One City on Two Continents

Istanbul Beneath My Wings*

by Cihan Koru

I am standing on the observation deck of the 668 year old stone structure scanning the view 87 meters below.  On my left, I can clearly see the strait of water that first zigs and then zags towards the Black Sea to the north. This is Bosphorus, the waterway that separates Asia and Europe. Right across the point where I am, the Sea of Marmara extends and expands to the horizon.  The Prince Islands, an archipelago of less than a dozen members, is visible close to the Asian shore. Starting a few hundred meters from me, and to the right, lays the Golden Horn, an ancient river inlet that separates the ‘Historic Peninsula’ from the rest of the town on European soil. This is as good as any vantage point to soak in the sights offered by Istanbul, known earlier by the names of Constantinople and Byzantium. Across the Golden horn are the Hagia Sophia, the grandest Christian Church of its time as well as the Ottoman jewels like the Blue Mosque and the Mosque of Suleyman the Magnificent.  I am on top of the Galata Tower.

The Chora Church (now museum) Balat, Istanbul

The view from the top of the Galata Tower

As I stand on this lofty perch, I can’t help but hark back to the 17th century, to the day a man named Hezârfen Ahmet Çelebi stood at this very spot before embarking on his infamous aerial journey across the water. Believe it or not, it was the very first intercontinental flight by a human being.  While at the moment I am standing safe behind the railing of the observation deck, Hezârfen must have got up on one the short stone columns that connect the railing spans before jumping off.  Then again, he might have sat, rather than stand, at the edge to steady himself and the two huge contraptions, ‘the wings’, he had affixed to his body. This is more likely as he probably attempted this feat on a day with a fairly steady wind from the south.  Present day aviation engineers figure that the only way Hezârfen could have glided from the top of the Galata Tower all the way across the Bosphorus to the spot where he landed at Dogancilar Square on the Asian side, he must have utilized the lifting power of such a wind.

Looks like, while intending to write about the Galata Tower,  I got derailed and started to talk about Hezârfen Ahmet.  So, let me backtrack a bit and complete the discourse on the tower, and then come back to Hezârfen later.

Galata is the name of the section of the city, roughly consisting of the northern coastal stretch of the Golden Horn, along with the slopes beyond it, starting from the entrance of the ‘horn’ extending toward Bosphorus to Tophane to the north. This area acquired commercial importance as an Italian trading colony which flourished over a period of time. Starting in the 12th century, the Amalfitans, then the Venetians and later the Pisans obtained special privileges from the Byzantines to operate in Galata. The Genoese also had an earlier stint at this harbour territory but were forced out by Venetians during the Latin invasion of Byzantium in 1204. It was Emperor Michael Palaiologos VIII (1261-1282), who was able to recapture the city and signed a new treaty with the Genoese and permitted them to rebuild their former commercial settlements. The Genoese, then, designed and built the tower of Galata.  Although the practical function of the building was to serve as an observation tower, its real purpose was to represent the might and the sovereignty of the people who built it. Following the conquest of Istanbul in 1453, the Sultan Mehmet II also signed an agreement with the Genoese and granted them the same privileges which had been obtained during the Byzantine era.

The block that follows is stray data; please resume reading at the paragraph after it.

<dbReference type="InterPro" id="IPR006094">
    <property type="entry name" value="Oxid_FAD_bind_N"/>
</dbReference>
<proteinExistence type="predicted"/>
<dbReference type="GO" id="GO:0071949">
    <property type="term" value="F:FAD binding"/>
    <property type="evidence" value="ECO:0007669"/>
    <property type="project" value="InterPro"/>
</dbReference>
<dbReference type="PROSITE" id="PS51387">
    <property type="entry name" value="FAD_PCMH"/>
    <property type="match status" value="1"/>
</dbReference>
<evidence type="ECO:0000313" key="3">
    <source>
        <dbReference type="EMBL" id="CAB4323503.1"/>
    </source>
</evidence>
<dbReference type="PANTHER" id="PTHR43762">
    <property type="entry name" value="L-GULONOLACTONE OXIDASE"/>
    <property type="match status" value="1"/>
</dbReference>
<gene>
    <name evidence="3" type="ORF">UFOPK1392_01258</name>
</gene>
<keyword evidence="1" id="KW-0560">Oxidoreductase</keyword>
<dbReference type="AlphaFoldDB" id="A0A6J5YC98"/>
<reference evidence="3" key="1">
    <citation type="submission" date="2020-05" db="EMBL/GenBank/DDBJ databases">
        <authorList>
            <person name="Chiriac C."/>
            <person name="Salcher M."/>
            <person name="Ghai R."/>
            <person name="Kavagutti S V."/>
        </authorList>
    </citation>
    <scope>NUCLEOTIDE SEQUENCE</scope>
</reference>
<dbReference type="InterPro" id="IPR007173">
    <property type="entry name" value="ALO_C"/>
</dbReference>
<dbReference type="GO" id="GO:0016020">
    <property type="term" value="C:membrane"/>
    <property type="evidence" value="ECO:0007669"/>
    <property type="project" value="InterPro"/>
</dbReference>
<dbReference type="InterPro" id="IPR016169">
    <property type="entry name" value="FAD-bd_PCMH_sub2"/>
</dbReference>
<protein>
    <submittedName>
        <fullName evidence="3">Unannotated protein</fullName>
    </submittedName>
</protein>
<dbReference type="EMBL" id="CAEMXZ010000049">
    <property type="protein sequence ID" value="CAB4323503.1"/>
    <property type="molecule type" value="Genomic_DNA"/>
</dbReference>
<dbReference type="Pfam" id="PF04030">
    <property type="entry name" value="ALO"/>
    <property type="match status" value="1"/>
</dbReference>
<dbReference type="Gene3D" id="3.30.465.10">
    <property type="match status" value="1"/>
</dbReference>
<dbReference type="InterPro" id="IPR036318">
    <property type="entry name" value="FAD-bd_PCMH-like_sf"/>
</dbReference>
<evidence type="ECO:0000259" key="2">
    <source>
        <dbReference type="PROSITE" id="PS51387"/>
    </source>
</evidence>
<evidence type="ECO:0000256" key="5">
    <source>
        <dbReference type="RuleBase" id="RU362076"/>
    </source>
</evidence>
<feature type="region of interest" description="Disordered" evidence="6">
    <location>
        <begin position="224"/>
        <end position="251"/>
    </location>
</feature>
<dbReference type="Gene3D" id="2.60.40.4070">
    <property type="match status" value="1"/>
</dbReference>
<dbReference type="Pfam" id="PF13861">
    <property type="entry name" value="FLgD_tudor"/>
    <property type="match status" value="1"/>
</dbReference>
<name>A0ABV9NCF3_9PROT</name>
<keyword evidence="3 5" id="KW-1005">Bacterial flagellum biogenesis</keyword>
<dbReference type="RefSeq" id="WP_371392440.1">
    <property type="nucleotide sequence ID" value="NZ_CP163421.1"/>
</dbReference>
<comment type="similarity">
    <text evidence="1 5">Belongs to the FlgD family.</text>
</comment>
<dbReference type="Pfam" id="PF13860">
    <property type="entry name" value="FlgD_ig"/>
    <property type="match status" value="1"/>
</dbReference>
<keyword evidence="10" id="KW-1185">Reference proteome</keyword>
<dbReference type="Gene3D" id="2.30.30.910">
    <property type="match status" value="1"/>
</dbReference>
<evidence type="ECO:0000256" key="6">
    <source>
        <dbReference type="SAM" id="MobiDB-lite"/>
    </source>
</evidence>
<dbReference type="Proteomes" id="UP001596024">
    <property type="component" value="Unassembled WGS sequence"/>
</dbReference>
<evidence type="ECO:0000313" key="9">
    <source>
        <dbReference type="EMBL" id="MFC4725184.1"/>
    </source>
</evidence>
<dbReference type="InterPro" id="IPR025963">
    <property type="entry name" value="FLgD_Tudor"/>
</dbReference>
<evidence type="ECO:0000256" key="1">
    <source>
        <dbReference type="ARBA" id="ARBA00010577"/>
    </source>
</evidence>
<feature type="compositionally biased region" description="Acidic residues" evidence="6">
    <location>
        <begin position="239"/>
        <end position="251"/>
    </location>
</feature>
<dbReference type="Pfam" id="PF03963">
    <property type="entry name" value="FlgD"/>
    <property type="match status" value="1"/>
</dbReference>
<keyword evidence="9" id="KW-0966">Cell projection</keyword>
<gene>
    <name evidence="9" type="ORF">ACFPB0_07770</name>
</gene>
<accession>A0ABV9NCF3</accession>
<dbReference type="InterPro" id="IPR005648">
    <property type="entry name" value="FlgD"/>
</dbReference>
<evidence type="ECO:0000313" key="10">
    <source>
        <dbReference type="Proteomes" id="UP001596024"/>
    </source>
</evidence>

Genoese, called this new building ‘the Tower of Christ (Christea Turris)’. Unlike an earlier tower that was built close to the water, Christea Turris is built higher up on the hill overlooking the water. The older one was built by the Byzantines and was known as the Great Tower (Megalos Pyrgos).  The long chain that the Byzantians used to close off the Golden Horn against intruders was anchored to the Great Tower at this end.  By the way, if you are interested, you can see parts of this chain at the Istanbul Military Museum at Harbiye.  When the Latin Crusaders sacked Constantinople across the Golden Horn in 1204, they did not spare the old Pyrgos and burned it down as well.  The current tower is massive.  Its stone walls are 3.75 meters thick.  No wonder it managed to survive later invasions, fires and earthquakes and made it to this day all in one piece.  The tower got on the UNESCO world heritage tentative list in 2013.

The Galata Tower, Istanbul

The Galata Tower

Throughout its life the tower was used for many different purposes, such as a light house, a dormitory for prisoners of war and an astronomical observatory. During the 19th century it served mostly as a fire watch tower. A massive drum would alert the citizens when a fire was noted. Apparently the officials who were put in charge of watching for fires were not of the required caliber as the tower itself caught fire on two occasions. To add insult to injury, its conical roof blew off during a strong storm in 1875. It stayed without a hat until 1967 when the current cap was installed.